who had actually first took that territory for Russia back in 18th Century: Elizabeth of Russia - Wikipedia

And the famous German philosopher and writer Immanuel Kant

who lived in Konigsberg back then, and actually became a Russian citizen and taught at a Russian university: Immanuel Kant - Wikipedia

Kant's candidacy raised much opposition from nationalist elements in a patriotic military city that Kaliningrad is today, the base of Russia's Baltic Fleet and such.

Vice-Admiral Igor Mukhametshin, the Chief of Staff of the Baltic Fleet

personally railed against Kant in a speech to sailors captured on video couple days ago

"He humiliated himself and on his hands and knees begged to be given a department at the university, so that he could teach, and he wrote some incomprehensible books that none of those present here today have read, and won't read," the vice-admiral said.

He urged the sailors to vote for Marshal Alexander Vasilevsky, a Red Army officer who played a key role in the Soviet campaign against Nazi Germany in World War Two, including the capture of Königsberg.

Empress Elizabeth beat both Kant and Marshal Vasilevsky in the vote. The empress's Russian army captured Königsberg in 1758 but abandoned it five years later.
No you Kant: Russian row over philosopher

Vasilevsky

IMHO, a much more worthy candidate than the esteemed Empress. At least he actually captured the city and the region for good :D But, Putin, apparently, likes the Romanovs, so, they had to go with Elizabeth, I'm sure... lol

Anyway, more:
http://vestnikkavkaza.net/news/Russia-s-42-airports-receive-new-names.html
http://vestnikkavkaza.net/news/Russia-s-Surgut-airport-to-be-named-after-Farman-Salmanov.html
First ever Azerbaijani, up there, Salmanov, to have an airport in Russia named for him. First guy from Caucasus, period...

Lomonosov I wrote about here: Mikhail Lomonosov

Now he gonna have this place named after himself

Not too shabby :D

Now, how the city of Voronezh possibly relates to Peter the Great in any way, is a mystery to me. If they renamed Pulkovo, St. Petersburg's airport, for him, that would make sense. He built that whole fucking city. But... Voronezh???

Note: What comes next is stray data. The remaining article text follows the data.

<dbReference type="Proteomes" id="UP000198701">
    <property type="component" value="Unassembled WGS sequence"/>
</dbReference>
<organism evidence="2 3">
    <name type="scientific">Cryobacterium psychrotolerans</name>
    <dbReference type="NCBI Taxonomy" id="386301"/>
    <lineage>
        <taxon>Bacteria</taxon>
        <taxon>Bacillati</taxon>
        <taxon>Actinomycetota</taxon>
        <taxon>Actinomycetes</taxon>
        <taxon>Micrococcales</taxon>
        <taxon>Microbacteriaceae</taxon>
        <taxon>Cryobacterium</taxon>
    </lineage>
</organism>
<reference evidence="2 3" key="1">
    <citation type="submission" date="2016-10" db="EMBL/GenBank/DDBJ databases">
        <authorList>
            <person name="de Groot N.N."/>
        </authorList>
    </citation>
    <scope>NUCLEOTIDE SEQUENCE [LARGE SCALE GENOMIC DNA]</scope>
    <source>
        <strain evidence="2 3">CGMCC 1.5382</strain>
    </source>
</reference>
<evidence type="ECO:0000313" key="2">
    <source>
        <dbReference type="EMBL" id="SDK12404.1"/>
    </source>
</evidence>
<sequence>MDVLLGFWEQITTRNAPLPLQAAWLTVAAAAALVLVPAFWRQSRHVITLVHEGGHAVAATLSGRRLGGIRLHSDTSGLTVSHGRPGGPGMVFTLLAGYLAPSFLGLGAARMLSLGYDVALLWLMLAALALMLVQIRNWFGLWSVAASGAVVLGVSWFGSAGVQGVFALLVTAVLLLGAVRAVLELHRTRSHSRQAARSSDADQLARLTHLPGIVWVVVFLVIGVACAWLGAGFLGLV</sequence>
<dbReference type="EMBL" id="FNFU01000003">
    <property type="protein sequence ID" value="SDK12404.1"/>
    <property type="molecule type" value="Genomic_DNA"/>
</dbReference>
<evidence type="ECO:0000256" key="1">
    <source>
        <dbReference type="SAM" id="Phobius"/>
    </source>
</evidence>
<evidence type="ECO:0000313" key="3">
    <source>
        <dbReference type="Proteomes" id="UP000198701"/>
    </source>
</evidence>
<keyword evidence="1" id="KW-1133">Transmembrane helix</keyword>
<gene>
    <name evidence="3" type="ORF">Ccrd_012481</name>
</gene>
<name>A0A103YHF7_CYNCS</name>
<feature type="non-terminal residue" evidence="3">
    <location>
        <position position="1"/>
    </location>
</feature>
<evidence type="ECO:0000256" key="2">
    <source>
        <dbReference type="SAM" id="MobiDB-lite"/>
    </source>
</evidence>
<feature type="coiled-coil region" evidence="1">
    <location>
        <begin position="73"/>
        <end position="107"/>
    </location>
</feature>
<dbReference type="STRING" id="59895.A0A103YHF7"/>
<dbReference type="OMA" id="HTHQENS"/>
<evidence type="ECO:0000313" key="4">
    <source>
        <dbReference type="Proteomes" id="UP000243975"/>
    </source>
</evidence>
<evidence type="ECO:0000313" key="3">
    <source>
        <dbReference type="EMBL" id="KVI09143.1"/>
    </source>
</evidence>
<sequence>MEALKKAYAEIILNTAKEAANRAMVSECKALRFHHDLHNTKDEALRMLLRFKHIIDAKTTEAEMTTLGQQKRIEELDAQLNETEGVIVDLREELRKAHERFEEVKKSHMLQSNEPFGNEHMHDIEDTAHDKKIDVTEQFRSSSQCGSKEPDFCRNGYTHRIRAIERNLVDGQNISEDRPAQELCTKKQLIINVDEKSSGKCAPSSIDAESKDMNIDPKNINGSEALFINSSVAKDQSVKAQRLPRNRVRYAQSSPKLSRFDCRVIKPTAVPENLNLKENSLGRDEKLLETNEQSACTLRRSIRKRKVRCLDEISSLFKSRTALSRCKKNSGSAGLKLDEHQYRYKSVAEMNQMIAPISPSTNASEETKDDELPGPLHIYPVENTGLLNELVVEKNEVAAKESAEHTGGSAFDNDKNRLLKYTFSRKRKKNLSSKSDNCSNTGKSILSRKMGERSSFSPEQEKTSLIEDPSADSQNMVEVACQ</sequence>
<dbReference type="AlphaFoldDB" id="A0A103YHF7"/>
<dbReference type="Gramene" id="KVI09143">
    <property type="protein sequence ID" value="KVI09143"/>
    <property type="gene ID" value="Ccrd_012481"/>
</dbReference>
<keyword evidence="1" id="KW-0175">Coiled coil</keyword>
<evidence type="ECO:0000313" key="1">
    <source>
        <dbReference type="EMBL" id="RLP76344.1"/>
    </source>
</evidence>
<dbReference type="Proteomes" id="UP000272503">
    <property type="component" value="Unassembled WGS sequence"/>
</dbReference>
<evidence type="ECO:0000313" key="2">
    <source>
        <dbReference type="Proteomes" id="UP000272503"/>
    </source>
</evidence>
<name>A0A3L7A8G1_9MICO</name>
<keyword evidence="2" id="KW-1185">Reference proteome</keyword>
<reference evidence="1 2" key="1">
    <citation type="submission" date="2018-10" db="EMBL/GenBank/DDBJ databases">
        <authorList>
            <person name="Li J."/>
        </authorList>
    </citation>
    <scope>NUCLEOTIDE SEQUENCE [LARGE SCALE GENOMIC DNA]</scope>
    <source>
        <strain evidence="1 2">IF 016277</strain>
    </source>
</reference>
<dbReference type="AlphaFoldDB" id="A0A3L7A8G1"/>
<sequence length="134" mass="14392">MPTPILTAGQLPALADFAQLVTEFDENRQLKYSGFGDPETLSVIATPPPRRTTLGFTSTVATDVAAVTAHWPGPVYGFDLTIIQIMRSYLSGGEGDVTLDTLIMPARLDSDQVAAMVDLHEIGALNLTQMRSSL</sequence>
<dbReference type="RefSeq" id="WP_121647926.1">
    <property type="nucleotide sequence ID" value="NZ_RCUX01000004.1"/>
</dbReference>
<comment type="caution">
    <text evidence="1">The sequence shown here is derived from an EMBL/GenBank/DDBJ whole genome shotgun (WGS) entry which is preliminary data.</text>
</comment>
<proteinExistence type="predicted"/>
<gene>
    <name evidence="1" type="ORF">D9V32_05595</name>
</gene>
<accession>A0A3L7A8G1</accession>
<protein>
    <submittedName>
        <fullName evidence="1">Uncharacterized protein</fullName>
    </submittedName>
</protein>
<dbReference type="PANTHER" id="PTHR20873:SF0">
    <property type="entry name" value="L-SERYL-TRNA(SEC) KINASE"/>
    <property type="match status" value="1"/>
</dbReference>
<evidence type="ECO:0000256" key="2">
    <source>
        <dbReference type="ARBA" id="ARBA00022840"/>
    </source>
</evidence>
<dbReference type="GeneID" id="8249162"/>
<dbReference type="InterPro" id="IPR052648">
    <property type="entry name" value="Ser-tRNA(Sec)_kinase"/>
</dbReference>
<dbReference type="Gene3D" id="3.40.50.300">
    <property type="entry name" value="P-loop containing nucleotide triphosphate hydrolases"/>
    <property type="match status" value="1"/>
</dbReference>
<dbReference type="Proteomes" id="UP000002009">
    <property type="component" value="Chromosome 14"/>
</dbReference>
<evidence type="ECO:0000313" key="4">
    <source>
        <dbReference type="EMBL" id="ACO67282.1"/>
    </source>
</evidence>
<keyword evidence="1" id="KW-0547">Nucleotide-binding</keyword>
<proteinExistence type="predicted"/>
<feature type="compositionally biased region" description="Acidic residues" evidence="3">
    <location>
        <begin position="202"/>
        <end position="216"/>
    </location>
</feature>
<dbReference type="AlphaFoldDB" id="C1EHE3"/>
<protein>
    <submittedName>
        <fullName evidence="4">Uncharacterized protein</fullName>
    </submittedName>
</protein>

Oh, well... Gotta keep the masses entertained and busy arguing over trivial crap like this, rather than talking and thinking about the retirement age reforms or WTF are the Motherland's sons doing in Syria, Libya, and all over fucking Africa... ;)
 
Sep 2017
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Who Are Russia’s Heroes? You Might Be Surprised.



Much more: Kremlin-backed Effort to Rename Airports Is About Russian Identity - The Atlantic

Egor Letov sings about killing the state in yourself, back in 2003



Now Arriving At Pushkin International: Russians Choose New Names For Airports

Probably the most heated and controversial vote was in Kaliningrad, former German/Prussian Konigsberg, where the contest was between the Romanov Dynasty Empress Elizabeth

who had actually first took that territory for Russia back in 18th Century: Elizabeth of Russia - Wikipedia

And the famous German philosopher and writer Immanuel Kant

who lived in Konigsberg back then, and actually became a Russian citizen and taught at a Russian university: Immanuel Kant - Wikipedia

Kant's candidacy raised much opposition from nationalist elements in a patriotic military city that Kaliningrad is today, the base of Russia's Baltic Fleet and such.

Vice-Admiral Igor Mukhametshin, the Chief of Staff of the Baltic Fleet

personally railed against Kant in a speech to sailors captured on video couple days ago



No you Kant: Russian row over philosopher

Vasilevsky

IMHO, a much more worthy candidate than the esteemed Empress. At least he actually captured the city and the region for good :D But, Putin, apparently, likes the Romanovs, so, they had to go with Elizabeth, I'm sure... lol

Anyway, more:
http://vestnikkavkaza.net/news/Russia-s-42-airports-receive-new-names.html
http://vestnikkavkaza.net/news/Russia-s-Surgut-airport-to-be-named-after-Farman-Salmanov.html
First ever Azerbaijani, up there, Salmanov, to have an airport in Russia named for him. First guy from Caucasus, period...

Lomonosov I wrote about here: Mikhail Lomonosov

Now he gonna have this place named after himself

Not too shabby :D

Now, how the city of Voronezh possibly relates to Peter the Great in any way, is a mystery to me. If they renamed Pulkovo, St. Petersburg's airport, for him, that would make sense. He built that whole fucking city. But... Voronezh???